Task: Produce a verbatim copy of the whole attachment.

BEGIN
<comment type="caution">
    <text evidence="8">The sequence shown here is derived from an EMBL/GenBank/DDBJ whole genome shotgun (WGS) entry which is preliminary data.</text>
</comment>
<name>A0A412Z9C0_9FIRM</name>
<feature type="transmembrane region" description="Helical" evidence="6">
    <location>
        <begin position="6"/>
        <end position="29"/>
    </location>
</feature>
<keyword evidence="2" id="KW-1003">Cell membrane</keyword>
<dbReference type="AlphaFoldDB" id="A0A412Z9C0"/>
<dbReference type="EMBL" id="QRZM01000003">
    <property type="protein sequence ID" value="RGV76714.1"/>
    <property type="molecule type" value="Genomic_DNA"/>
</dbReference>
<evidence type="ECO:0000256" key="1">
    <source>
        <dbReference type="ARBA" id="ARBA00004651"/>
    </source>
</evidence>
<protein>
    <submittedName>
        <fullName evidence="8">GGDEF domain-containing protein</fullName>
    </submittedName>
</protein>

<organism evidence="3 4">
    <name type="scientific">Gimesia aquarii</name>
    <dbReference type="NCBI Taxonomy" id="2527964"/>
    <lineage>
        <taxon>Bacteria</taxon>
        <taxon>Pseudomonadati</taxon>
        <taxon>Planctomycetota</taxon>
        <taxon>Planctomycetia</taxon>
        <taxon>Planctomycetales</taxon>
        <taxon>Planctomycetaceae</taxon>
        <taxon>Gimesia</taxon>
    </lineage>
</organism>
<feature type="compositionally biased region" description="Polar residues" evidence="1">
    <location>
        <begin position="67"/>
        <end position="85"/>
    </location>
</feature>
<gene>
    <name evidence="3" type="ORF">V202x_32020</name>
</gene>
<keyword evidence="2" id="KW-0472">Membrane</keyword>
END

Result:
<comment type="caution">
    <text evidence="8">The sequence shown here is derived from an EMBL/GenBank/DDBJ whole genome shotgun (WGS) entry which is preliminary data.</text>
</comment>
<name>A0A412Z9C0_9FIRM</name>
<feature type="transmembrane region" description="Helical" evidence="6">
    <location>
        <begin position="6"/>
        <end position="29"/>
    </location>
</feature>
<keyword evidence="2" id="KW-1003">Cell membrane</keyword>
<dbReference type="AlphaFoldDB" id="A0A412Z9C0"/>
<dbReference type="EMBL" id="QRZM01000003">
    <property type="protein sequence ID" value="RGV76714.1"/>
    <property type="molecule type" value="Genomic_DNA"/>
</dbReference>
<evidence type="ECO:0000256" key="1">
    <source>
        <dbReference type="ARBA" id="ARBA00004651"/>
    </source>
</evidence>
<protein>
    <submittedName>
        <fullName evidence="8">GGDEF domain-containing protein</fullName>
    </submittedName>
</protein>

<organism evidence="3 4">
    <name type="scientific">Gimesia aquarii</name>
    <dbReference type="NCBI Taxonomy" id="2527964"/>
    <lineage>
        <taxon>Bacteria</taxon>
        <taxon>Pseudomonadati</taxon>
        <taxon>Planctomycetota</taxon>
        <taxon>Planctomycetia</taxon>
        <taxon>Planctomycetales</taxon>
        <taxon>Planctomycetaceae</taxon>
        <taxon>Gimesia</taxon>
    </lineage>
</organism>
<feature type="compositionally biased region" description="Polar residues" evidence="1">
    <location>
        <begin position="67"/>
        <end position="85"/>
    </location>
</feature>
<gene>
    <name evidence="3" type="ORF">V202x_32020</name>
</gene>
<keyword evidence="2" id="KW-0472">Membrane</keyword>